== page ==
Although it is right and just to punish transgressors for breaking the law, on its own punishment has never been able to bring about reform. Something else needs to be introduced to achieve this end. And Christ’s atonement has that necessary ingredient.
Once we grasp the reality of what Christ achieved for us that terrible day, on the cross at Calvary, we are filled with overwhelming gratitude. We know all too well that we are unworthy of the horrific price that He paid. And we unashamedly worship the One who bore our guilt and our shame, so that we could go free. Serving Christ and His purposes becomes our priority in life. And once we surrender our lives to Him, He begins to change us.
The whole purpose of the atonement is that all who genuinely trust in Christ for salvation, will be restored to the condition of mankind before the fall. Then they will be fit to spend eternity in the presence of a holy God. And Christ has promised that they will be saved to the uttermost:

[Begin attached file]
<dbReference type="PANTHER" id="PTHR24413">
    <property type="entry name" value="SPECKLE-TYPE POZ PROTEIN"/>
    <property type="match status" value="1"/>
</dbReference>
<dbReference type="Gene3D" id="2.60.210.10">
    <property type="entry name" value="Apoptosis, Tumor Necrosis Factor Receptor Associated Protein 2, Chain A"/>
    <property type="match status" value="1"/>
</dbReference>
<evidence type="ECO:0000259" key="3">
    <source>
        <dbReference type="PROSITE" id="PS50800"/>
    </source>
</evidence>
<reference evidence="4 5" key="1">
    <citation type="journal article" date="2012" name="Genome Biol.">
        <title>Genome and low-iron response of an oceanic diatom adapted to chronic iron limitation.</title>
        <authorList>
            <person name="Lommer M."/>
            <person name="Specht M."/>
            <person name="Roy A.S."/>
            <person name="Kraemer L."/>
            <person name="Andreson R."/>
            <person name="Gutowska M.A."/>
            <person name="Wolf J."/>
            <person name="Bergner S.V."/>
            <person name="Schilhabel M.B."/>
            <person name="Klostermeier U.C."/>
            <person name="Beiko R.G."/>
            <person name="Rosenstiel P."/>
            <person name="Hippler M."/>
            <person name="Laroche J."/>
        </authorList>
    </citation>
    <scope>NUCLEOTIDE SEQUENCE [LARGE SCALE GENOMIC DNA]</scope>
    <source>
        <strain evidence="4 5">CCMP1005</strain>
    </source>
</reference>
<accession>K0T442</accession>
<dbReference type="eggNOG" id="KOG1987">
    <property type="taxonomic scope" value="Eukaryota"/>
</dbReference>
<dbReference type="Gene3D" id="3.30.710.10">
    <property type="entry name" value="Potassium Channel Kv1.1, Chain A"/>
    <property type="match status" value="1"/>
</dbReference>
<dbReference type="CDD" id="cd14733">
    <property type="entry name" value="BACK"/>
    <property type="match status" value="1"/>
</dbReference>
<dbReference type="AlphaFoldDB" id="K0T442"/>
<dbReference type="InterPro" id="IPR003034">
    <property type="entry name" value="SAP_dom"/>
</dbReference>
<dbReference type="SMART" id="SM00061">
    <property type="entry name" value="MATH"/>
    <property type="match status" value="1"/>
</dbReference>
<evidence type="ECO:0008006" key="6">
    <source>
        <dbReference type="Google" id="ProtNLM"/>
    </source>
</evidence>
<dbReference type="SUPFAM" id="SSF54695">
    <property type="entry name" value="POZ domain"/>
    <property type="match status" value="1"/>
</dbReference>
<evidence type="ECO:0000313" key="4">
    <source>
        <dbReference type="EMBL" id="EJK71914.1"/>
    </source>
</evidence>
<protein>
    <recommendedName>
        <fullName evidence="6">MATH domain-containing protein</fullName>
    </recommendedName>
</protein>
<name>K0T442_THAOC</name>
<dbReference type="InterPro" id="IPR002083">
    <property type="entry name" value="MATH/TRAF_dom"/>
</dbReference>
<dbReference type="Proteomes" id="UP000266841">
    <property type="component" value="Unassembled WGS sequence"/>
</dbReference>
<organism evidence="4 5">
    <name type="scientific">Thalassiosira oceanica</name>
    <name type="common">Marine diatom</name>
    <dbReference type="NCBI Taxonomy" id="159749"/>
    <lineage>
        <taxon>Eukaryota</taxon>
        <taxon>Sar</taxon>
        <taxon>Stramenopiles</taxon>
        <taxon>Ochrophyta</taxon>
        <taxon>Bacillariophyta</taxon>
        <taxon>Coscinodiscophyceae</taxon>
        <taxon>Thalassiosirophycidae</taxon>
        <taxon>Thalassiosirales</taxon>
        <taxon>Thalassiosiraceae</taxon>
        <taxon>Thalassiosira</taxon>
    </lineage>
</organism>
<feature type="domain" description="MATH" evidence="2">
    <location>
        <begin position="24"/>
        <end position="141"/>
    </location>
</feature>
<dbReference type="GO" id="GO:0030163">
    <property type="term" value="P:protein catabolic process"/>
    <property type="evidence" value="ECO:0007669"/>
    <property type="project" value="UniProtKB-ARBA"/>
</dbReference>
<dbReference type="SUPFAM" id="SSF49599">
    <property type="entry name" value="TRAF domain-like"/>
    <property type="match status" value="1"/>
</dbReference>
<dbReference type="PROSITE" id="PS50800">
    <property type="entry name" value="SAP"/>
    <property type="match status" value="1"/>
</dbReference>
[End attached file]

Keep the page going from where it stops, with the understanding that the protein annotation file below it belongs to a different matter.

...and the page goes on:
“Wherefore He is able also to save them to the
uttermost that come unto God by Him …”
(Hebrews 7:25, KJV)
“… waiting for the coming of our Lord Jesus Christ: Who shall also confirm you unto the end, that ye may be blameless in the day of our Lord Jesus Christ..”(1 Corinthians 1:7-8, KJV)
“Let us hold fast the profession of our faith without wavering; (for he is faithful that promised).” (Hebrews 10:23, KJV)
The writer gives full credit for the reasoning in this article, to Albert Barnes’s freely available HTML book, “The Atonement.”
The following articles have relevance to what we have just discussed:
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Copyright © 2013 by Yvonne Gibbs. All rights reserved.